They promised no more power bills. Now this GA woman has damage to her home and a big payment

Georgia homeowners say solar panels installed are now damaging their homes.

A Grantville woman says for months she’s been trying to get in touch with the business owner ADT Solar regarding her property damage and increased power bill.

Cori Quick told Channel 2 investigative reporter Ashli Lincoln that she went solar to save money but instead, her bills went up.

Now, the panels are damaging her roof after having her solar system for only a year.

[READ: 3 Things To Consider Before You Get Solar Panels]

Lincoln found ADT closed their solar division with no direction regarding who’s over their accounts now.

“I’m disgusted,” Quick said. “One of the biggest promises to us was that we will not have a power bill anymore.”

But Quick said she’s now paying more than $500 a month for power and to finance the nearly $60,000 solar panels.

“What are you paying now?” Lincoln asked Quick.

“$250 to $275, sometimes $300,” Quick said.

“On top of paying for the finance fee?” Lincoln asked.

“Which is $290 every month,” Quick said.


Wanting to do her part for the environment and condense bills, she hired SunPro Solar. She said the company sold her a dream.

“She was a great liar. She was a really good liar,” Quick said.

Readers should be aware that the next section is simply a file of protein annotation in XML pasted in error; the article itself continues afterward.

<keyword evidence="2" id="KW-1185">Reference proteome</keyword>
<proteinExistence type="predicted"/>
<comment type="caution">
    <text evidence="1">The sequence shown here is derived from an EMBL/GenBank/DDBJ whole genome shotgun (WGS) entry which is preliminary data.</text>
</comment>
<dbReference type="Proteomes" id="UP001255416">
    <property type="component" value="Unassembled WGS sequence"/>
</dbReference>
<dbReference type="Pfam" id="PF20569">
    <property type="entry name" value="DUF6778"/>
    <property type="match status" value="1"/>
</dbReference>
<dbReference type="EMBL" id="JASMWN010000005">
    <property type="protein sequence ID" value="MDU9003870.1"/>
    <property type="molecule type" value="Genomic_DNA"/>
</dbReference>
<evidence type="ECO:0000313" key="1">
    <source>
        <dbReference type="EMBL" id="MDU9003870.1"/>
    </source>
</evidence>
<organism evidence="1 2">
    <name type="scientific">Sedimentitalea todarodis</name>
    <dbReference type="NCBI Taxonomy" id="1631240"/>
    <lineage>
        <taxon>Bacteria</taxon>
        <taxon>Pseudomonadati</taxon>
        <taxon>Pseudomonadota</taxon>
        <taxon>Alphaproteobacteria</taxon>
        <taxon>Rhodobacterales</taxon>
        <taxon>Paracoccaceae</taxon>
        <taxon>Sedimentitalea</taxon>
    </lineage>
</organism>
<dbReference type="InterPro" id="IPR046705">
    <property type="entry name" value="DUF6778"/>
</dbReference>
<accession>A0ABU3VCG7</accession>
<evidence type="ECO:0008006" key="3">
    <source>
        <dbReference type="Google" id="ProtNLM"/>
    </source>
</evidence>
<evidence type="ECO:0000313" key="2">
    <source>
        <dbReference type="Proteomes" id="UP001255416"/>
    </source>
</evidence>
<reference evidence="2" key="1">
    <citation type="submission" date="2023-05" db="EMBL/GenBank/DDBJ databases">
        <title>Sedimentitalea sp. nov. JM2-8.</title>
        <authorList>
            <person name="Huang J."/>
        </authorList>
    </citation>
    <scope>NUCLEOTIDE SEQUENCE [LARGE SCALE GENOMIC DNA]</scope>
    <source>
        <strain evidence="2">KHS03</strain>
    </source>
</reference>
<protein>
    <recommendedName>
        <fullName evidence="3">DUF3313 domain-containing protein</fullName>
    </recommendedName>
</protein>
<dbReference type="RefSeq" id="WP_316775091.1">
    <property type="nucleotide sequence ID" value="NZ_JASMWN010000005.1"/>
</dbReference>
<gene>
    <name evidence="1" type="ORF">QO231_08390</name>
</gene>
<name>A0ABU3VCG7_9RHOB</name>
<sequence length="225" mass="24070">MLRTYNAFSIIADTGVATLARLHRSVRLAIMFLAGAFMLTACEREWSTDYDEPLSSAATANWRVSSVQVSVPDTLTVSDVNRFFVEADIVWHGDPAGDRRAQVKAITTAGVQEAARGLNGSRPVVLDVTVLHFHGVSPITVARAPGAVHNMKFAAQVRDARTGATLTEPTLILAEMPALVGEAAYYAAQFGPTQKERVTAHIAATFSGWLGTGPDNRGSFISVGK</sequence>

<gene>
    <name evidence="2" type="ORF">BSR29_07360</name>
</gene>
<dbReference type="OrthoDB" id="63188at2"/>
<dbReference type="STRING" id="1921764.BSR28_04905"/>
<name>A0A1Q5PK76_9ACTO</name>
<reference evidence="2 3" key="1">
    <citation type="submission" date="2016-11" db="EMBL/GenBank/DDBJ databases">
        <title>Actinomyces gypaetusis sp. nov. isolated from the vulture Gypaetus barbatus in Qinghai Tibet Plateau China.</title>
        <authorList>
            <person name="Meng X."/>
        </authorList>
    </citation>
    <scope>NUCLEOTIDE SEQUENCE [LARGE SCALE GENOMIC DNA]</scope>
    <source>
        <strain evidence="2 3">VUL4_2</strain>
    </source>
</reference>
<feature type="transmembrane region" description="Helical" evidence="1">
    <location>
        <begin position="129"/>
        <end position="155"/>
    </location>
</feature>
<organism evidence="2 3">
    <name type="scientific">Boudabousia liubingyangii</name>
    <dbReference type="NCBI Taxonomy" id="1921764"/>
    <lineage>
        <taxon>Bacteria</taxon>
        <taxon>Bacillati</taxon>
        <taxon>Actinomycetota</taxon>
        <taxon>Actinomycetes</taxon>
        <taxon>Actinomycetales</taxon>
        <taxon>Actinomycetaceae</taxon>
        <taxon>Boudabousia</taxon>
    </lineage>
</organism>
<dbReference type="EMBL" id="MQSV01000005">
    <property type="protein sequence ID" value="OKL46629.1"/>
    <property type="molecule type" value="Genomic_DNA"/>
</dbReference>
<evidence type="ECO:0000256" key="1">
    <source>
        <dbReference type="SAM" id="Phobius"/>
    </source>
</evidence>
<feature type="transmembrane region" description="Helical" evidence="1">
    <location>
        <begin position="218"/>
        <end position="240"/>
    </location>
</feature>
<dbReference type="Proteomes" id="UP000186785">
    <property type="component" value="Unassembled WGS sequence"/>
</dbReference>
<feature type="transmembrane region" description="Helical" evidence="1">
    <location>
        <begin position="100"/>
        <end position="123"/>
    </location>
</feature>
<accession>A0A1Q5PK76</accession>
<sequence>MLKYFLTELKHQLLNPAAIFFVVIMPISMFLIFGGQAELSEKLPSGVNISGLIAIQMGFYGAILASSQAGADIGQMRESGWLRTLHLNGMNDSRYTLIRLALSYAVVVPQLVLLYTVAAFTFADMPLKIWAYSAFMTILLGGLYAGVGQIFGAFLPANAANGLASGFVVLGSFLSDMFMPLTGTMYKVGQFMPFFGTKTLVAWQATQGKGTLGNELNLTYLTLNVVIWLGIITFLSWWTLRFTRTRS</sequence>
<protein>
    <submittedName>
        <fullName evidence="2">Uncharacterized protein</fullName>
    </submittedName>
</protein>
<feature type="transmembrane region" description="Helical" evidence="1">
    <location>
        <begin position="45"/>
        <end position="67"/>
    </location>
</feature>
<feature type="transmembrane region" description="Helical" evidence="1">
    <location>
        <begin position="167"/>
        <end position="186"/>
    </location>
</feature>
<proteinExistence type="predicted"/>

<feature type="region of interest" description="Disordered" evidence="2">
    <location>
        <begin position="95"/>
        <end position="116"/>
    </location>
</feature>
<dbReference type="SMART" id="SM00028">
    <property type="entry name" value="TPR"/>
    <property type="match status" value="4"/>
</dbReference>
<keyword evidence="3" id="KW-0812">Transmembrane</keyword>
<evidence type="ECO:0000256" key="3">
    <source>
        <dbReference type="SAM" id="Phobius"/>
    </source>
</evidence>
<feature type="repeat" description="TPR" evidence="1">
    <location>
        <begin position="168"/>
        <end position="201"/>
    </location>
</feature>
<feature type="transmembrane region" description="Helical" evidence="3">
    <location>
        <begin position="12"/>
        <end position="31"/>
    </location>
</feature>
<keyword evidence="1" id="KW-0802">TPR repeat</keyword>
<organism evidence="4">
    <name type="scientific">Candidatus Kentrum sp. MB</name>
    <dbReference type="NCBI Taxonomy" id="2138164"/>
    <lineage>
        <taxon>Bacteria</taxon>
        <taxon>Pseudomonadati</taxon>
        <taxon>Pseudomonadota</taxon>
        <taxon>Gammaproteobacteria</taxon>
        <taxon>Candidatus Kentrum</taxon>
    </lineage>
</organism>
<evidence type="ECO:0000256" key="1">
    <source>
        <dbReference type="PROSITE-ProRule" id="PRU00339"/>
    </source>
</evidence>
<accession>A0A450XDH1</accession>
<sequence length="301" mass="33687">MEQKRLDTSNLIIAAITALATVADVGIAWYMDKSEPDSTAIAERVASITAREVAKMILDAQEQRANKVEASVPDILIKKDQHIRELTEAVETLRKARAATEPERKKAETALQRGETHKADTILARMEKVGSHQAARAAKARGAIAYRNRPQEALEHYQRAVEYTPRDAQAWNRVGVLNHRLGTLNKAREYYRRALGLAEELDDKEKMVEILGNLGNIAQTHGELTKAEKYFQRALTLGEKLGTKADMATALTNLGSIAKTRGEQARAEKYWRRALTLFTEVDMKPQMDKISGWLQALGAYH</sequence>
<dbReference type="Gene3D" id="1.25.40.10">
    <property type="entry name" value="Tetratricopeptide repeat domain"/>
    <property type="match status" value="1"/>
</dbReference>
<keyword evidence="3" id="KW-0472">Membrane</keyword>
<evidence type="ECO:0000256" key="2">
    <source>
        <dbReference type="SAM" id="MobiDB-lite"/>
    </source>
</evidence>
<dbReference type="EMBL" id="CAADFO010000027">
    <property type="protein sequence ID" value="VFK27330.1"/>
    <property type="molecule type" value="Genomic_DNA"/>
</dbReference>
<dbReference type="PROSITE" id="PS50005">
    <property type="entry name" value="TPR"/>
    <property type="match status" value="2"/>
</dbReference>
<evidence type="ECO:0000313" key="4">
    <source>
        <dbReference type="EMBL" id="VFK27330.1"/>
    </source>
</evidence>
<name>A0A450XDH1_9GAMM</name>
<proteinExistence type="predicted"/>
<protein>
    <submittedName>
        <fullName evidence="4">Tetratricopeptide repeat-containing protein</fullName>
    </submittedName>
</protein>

But instead of Quick’s bills going down, she said they actually went up and now the panels are causing damage to her home.

“All of the siding is coming off,” Quick said showing Lincoln the damage to her home. “This is where the water damage is starting.”

She said the company has since gone dark and hasn’t responded to any emails or phone calls.

“At this point, I don’t know what else to do,” Quick said.

Lincoln called SunPro Solar and found the company was bought by ADT Solar in 2022. Earlier this year, ADT Solar announced they were closing their solar division.

“This is a disaster,” Channel 2 consumer adviser Clark Howard said.


Howard said in most cases, warranties from home improvement projects vanish with the initial developer.

“This is a terrible problem. It’s no different than if somebody did a renovation to your kitchen and it wasn’t working right, and that contractor just vanishes. That warranty they gave you on the work becomes worthless,” Howard said.

Howard said in Quick’s case, if her bills haven’t decreased that could indicate a faulty solar panel system.

“What I recommend in this situation is they need to hire a respected software company to come in and make sure that the system is actually working,” Howard said.

And because the panels are being financed, Howard said faulty doesn’t mean Quick won’t have to stop paying for her purchase.

“The obligation on the loan that’s there, you can’t fix that. So, what you have to fix is that you’re getting the power that you thought you paid for, that you probably aren’t getting,” Howard said.

The Georgia Solar Energy Association, an advocacy nonprofit, said homeowners should avoid companies with marketing gimmicks.

In Quick’s case, she said it was a $1,000 referral incentive.

“I’m at a standstill. What am I going to do with the side of my house? What am I going to do about my power bill?” Quick said.

Lincoln has emailed ADT regarding who or what company is now over Quick’s account. So far, they have not responded.